Political Development in Pacific Asia
November 1997, Polity
Political Development in Pacific Asia begins by examining the traditional forms of political culture which prevailed in Pacific Asia and which affected, in various ways, post-colonial political development in the region. Subsequent chapters examine the growth strategies pursued by high-performing economies of East Asia and the implications of rapid growth for democratization and civil society. The final chapter explores the place of these economies in a rapidly changing regional and international order.
While Jones gives due attention to the remarkable achievements of the high-performing economies of East Asia, he also addresses the social and political costs of this rapid, state-managed growth. The result is a balanced and nuanced account of political and economic development in Pacific Asia which will be invaluable for students and scholars alike.
1. Political Culture and Political Development in Pacific Asia: the Evolution of the Developmental State.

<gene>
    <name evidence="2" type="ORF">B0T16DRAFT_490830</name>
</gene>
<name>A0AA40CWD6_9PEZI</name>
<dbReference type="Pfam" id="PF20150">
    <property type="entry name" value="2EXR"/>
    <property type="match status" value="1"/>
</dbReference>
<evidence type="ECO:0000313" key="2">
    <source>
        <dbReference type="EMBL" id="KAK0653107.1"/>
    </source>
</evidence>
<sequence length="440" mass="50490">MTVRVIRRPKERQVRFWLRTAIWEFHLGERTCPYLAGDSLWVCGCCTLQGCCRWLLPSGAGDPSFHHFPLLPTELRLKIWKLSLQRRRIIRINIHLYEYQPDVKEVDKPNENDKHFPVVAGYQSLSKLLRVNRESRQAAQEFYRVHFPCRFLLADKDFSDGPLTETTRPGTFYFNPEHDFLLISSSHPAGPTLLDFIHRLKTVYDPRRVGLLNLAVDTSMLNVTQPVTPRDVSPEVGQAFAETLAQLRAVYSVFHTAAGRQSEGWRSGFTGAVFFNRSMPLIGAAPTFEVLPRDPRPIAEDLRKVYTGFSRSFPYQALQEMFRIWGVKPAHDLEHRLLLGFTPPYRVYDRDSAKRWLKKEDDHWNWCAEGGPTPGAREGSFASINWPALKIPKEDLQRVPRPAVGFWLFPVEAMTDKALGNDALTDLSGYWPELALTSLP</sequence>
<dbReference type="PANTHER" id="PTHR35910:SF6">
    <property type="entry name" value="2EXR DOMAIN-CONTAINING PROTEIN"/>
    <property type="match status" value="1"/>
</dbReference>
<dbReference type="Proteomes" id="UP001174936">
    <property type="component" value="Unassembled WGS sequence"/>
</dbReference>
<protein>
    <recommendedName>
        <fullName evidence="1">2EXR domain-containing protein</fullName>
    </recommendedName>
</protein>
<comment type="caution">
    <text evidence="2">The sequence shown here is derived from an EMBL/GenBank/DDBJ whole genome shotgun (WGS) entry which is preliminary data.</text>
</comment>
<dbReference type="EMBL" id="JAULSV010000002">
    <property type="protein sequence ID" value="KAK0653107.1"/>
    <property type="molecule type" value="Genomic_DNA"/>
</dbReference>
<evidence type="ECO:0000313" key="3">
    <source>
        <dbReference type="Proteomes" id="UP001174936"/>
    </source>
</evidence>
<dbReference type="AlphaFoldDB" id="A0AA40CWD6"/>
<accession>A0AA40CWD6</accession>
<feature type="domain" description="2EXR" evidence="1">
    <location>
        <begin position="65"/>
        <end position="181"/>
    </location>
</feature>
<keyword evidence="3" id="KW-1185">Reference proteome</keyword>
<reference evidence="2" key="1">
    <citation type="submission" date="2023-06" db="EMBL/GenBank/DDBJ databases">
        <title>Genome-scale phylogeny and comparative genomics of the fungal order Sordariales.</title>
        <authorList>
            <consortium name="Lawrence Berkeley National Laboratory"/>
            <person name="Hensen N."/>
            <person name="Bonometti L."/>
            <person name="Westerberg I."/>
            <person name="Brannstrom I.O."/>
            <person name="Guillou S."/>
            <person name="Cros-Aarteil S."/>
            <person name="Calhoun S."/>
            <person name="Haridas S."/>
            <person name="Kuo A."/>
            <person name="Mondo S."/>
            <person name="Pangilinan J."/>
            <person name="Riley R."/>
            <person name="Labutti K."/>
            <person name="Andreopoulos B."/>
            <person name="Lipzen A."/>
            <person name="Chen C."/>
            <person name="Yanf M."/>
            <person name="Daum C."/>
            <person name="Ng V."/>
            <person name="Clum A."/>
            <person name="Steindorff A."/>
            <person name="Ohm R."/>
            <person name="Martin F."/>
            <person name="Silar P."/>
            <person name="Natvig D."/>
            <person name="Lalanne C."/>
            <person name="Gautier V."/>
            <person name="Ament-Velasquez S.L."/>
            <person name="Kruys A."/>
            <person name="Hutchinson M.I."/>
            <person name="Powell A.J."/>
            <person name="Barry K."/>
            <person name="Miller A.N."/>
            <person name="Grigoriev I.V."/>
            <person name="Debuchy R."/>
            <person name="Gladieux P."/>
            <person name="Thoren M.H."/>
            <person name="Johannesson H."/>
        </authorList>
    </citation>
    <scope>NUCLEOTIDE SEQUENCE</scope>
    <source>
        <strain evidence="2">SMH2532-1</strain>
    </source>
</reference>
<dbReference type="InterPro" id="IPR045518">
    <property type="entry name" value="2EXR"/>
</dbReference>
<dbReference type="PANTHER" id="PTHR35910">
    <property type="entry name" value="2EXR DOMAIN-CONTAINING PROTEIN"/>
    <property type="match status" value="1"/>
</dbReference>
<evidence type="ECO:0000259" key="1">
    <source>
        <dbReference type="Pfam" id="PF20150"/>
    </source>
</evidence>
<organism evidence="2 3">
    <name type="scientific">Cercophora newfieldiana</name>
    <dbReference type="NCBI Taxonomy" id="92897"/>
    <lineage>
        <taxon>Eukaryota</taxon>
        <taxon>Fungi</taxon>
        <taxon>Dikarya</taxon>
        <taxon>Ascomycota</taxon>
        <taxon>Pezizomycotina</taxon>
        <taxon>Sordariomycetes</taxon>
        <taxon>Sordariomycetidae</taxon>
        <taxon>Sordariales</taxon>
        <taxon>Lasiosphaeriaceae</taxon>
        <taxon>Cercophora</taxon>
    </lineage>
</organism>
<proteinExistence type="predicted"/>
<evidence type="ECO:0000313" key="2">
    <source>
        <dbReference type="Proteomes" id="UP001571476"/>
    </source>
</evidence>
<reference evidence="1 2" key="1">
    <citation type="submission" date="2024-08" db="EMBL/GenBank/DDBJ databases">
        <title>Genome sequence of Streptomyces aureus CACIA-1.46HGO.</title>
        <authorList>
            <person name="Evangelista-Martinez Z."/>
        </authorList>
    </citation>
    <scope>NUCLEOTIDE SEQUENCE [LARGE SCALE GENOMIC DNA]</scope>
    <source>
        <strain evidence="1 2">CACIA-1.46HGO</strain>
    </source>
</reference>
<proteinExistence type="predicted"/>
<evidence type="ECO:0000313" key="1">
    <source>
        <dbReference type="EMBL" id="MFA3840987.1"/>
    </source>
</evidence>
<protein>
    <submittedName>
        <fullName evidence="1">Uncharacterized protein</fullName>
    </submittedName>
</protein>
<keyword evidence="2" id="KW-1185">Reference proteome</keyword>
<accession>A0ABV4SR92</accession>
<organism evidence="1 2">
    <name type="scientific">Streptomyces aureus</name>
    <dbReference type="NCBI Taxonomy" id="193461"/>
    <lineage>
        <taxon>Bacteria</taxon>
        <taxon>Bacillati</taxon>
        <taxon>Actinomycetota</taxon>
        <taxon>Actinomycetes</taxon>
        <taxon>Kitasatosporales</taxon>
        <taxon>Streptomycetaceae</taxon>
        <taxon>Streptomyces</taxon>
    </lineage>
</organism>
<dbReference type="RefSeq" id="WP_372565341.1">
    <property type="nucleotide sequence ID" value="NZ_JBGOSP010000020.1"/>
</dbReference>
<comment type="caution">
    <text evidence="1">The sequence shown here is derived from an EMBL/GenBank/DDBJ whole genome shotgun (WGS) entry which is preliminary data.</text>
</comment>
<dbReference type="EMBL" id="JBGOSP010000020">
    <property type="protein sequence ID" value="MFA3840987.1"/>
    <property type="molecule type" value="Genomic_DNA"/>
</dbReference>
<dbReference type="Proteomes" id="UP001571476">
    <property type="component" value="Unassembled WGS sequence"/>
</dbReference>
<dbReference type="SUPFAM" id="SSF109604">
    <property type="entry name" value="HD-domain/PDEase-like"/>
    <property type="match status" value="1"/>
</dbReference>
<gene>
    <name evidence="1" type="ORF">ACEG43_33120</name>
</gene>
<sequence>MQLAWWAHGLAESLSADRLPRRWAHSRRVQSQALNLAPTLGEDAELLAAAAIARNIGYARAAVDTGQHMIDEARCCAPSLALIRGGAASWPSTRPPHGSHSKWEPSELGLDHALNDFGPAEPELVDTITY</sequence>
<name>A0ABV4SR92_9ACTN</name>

2. The State They're In: the Political Economy of Pacific Asia.
3. Democratization, Civil Society and the Pacific Asian Nouveaux Riches.
4. Living in Interesting Times: International Relations in the Asia Pacific.
* Adopts a comparative and historical approach in order to examine the factors behind the 'East Asian Miracle' which transformed the economies and societies of Pacific Asia.
* Addresses both the development of high-performing economies of East Asia and the social and political costs of rapid, state-managed growth, to provide a balanced and invaluable account of political and economic development in Pacific Asia for students and scholars alike.
"A most impressive study distinguished by the depth and clarity of its grasp of the distinctiveness of the region's political cultures. The difference this makes is most strikingly apparent in his brilliant, revisionist chapter on the political significance of the new middle classes." Professor Tony Woodiwiss, University of Essex
"David Martin Jones clearly explains the distinctive precepts and practice of state power in North and South-East Asia and how, after the Cold War, it is the relations between these states that are most in question. His knowledge is wide, his arguments persuasive. This is an impressively comprehensive and reliable introduction to confusing and much contested issues." Geoffrey Hawthorn, Faculty of Social and Political Sciences, University of Cambridge
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